No, you are not required to know, let alone follow, these rules. That’s what copyeditors are for.
I disagree with this rather strongly.
First, I’m not talking about email or other informal media. I’m talking about writing for which you desire a professional appearance. That includes formal letters (on paper or electronic), business writing, web copy, anything meant for print publication, etc.
As to why you shouldn’t just leave it the copy editor:
1) For everything except print publication, you are unlikely to have a copy editor, and even for print publications copy editors are becoming increasingly scarce and overworked. Responsibility for producing copy that looks and reads right is increasingly falling on the writer.
2) If you are trying to get something into print, adherence generally recognized style rules in the first draft you submit will increase your chances of publication. Yes, few people know the difference between an en dash and em dash, but you can almost guarantee that the person deciding whether or not to publish your piece does. Of course, dash usage is highly unlikely to be the deciding factor, but a submission that shows the writer knows her craft elevates that submission in the eyes of the editor and tells her that this writer is a professional who has taken care in writing the piece and will more than likely be a pleasure to work with.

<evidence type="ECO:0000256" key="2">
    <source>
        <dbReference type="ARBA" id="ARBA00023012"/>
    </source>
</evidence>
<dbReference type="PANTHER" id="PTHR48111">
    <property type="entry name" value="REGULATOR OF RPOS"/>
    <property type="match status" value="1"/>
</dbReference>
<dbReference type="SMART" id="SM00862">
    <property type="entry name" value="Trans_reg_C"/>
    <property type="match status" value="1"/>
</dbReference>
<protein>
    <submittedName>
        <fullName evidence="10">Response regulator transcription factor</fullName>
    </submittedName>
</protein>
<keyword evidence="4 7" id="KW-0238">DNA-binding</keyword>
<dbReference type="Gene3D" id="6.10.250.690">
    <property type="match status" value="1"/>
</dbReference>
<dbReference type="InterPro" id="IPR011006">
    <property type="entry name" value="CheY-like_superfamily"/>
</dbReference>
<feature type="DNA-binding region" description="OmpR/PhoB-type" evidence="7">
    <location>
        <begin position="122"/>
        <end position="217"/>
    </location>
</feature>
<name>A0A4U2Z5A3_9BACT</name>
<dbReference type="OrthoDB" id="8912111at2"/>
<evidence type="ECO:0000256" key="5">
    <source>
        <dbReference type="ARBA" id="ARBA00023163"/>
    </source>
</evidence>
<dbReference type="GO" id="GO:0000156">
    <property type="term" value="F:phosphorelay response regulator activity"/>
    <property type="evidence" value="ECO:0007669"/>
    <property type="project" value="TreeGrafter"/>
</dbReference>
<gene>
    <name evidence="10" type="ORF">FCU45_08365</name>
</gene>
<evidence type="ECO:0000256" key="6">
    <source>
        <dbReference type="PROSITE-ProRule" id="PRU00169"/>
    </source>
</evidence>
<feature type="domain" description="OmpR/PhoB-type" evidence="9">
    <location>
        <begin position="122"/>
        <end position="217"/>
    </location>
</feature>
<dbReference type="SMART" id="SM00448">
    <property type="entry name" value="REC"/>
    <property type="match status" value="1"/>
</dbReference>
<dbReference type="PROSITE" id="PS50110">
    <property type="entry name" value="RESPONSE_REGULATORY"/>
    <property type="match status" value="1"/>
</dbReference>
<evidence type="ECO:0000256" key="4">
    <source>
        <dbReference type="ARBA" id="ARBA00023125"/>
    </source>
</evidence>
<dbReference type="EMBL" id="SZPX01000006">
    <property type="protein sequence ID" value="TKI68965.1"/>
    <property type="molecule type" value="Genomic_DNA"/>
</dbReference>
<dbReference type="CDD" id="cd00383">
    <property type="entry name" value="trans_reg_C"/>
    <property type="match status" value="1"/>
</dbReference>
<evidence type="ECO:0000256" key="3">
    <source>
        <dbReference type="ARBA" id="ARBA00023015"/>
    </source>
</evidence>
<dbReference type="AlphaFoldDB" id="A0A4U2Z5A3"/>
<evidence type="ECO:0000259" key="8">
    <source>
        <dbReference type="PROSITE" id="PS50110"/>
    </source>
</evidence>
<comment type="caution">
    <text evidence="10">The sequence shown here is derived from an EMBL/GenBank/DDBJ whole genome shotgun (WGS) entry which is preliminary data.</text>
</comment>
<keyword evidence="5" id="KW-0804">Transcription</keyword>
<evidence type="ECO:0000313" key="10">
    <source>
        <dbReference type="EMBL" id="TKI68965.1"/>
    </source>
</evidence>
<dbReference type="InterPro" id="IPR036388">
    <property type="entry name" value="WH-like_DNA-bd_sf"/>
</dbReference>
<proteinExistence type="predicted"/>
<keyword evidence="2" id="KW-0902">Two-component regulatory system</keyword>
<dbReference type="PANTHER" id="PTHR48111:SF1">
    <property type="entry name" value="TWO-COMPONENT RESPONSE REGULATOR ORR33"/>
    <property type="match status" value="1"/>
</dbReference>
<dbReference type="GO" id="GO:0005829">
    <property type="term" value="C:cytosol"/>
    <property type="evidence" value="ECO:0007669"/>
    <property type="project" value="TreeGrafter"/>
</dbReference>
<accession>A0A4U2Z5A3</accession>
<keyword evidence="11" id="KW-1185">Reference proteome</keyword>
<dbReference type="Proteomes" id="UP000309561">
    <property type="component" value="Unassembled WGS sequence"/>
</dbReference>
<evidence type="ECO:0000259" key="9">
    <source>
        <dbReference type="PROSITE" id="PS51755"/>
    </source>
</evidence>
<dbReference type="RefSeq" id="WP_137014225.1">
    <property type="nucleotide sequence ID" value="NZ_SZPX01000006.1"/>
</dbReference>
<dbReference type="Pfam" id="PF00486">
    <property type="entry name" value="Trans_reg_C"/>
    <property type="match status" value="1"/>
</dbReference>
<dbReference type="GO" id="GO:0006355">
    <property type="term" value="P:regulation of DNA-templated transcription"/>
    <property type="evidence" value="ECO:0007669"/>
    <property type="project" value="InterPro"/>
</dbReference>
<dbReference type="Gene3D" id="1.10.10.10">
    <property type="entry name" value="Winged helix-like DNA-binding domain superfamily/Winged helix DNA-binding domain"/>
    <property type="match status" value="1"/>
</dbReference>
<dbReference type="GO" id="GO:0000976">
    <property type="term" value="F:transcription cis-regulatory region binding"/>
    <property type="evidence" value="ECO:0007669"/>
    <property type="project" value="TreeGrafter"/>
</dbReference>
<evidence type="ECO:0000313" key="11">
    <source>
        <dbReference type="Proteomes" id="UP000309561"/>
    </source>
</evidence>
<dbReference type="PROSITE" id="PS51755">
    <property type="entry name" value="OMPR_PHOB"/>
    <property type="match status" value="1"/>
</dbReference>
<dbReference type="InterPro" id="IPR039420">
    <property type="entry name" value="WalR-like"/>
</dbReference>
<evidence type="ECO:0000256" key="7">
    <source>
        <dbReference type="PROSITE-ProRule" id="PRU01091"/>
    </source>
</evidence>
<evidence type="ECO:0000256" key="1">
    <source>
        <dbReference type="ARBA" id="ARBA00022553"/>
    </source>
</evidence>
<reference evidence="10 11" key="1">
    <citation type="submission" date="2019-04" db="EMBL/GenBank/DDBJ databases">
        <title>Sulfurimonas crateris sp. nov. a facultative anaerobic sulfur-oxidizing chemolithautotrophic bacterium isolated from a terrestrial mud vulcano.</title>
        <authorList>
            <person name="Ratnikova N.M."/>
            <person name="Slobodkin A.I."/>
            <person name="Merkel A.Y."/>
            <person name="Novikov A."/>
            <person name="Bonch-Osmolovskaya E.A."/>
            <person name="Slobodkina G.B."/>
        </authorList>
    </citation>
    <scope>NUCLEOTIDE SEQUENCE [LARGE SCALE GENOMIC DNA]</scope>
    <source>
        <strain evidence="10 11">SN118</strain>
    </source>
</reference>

3) Copy editors have limited time with a text. Every minute spent nitpicking punctuation marks is time not spent on the more important aspects of copy editing, like improving the clarity of the text or suggesting alternative wording. And sending relatively correct copy to the copy editor, who is probably a different person than the editor passing judgment on the piece, starts your relationship with the copy editor off on the right foot.
4) You are the author of the text, which means despite what the editors do to it, you own it. You can’t exercise responsible ownership of a text if you don’t understand why the editors are making the changes.
5) Writing is a craft, and punctuation is one of the tools of that craft. A good craftsman knows his tools. If you don’t know the standard uses of basic punctuation marks, and the dash is a basic mark, you can’t use them to make your writing fully expressive of what you want to say.